About the Author

Carson McCullers was born in 1917. She is the critically acclaimed author of several popular novels in the 1940s and '50s, including The Member of the Wedding (1946). Her novels frequently depicted life in small towns of the southeastern United States and were marked by themes of loneliness and spiritual isolation. McCullers suffered from ill health most of her adult life, including a series of strokes that began when she was in her 20s; she died at the age of 50. The Member of the Wedding was dramatized for the stage in the 1950s and filmed in 1952 and 1997. Other films based on her books are Reflections in a Golden Eye (1967, with Elizabeth Taylor and Marlon Brando), The Heart is a Lonely Hunter (1968, starring Alan Arkin) and The Ballad of the Sad Café (1991). --This text refers to the Paperback edition.

Inside This Book (Learn More)
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First Sentence
It happened that green and crazy summer when Frankie was twelve years old. Read the first page
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Front Cover | Copyright | Excerpt | Back Cover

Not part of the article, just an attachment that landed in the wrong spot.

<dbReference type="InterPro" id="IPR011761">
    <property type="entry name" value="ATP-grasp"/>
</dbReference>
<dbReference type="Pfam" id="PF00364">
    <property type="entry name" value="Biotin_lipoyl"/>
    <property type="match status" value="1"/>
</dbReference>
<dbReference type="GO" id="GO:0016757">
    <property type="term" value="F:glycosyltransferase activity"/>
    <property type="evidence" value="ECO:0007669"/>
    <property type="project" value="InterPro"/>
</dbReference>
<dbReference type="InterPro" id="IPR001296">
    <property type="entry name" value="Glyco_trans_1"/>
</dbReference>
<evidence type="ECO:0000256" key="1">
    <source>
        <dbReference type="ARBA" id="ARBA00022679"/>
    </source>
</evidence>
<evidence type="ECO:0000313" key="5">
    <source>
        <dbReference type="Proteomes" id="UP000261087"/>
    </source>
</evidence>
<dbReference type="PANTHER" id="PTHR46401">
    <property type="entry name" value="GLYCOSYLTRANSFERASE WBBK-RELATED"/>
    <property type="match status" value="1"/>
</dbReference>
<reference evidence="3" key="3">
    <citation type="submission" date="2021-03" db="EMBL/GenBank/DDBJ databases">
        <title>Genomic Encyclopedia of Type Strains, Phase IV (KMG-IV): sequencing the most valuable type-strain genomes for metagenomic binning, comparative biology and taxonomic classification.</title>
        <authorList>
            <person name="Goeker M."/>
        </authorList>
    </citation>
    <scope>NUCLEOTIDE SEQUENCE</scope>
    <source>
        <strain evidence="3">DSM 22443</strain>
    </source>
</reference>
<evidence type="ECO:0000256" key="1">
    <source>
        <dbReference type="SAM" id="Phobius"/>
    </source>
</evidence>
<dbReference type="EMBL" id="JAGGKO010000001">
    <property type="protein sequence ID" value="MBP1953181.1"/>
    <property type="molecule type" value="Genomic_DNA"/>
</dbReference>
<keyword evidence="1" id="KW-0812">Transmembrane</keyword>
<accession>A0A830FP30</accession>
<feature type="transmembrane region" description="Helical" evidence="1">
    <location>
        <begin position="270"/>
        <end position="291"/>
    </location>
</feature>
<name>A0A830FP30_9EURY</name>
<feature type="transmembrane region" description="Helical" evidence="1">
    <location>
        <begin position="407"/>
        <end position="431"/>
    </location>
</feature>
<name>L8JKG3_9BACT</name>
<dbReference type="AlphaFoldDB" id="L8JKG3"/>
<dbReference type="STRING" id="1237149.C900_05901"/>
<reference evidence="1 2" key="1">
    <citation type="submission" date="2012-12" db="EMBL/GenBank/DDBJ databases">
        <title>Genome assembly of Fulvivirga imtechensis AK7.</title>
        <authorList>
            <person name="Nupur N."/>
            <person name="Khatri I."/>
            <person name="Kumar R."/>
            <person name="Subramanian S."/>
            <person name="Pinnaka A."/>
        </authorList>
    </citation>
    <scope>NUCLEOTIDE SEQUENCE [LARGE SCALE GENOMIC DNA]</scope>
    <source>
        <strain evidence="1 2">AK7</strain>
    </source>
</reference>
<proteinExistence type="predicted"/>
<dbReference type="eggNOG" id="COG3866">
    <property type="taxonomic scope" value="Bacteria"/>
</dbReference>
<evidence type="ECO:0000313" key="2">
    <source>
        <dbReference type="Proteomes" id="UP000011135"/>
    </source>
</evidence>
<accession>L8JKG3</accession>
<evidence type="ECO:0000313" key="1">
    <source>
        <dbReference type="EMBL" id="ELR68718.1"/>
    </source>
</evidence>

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Customer Reviews

Most Helpful Customer Reviews
16 of 16 people found the following review helpful
5.0 out of 5 stars Slow, funny, touching 13 Jan 2006
Format:Paperback
Throughout the authors life she wrote about lonliness and love, usually unrequited. These themes are brilliantly realised in this small novel about a weekend in the life of Frankie, a twelve year old girl unsure of herself and the world. There isn't much plot, and in parts it seems to move on leisurly, taking time over small details, but you are never bored because every detail seems to be whipped up with realistic emotion and perfectly placed within the story. The language is similarily thoughtout, often it boarders on poetic, but than at the moments of highest drama Mccullers draws back into a declarative objective tone. This book feels so real, the charecters, and most of all the things the author puts into words that you have only felt before. I'm blathering, but in short BRILLIANT. Read and read again.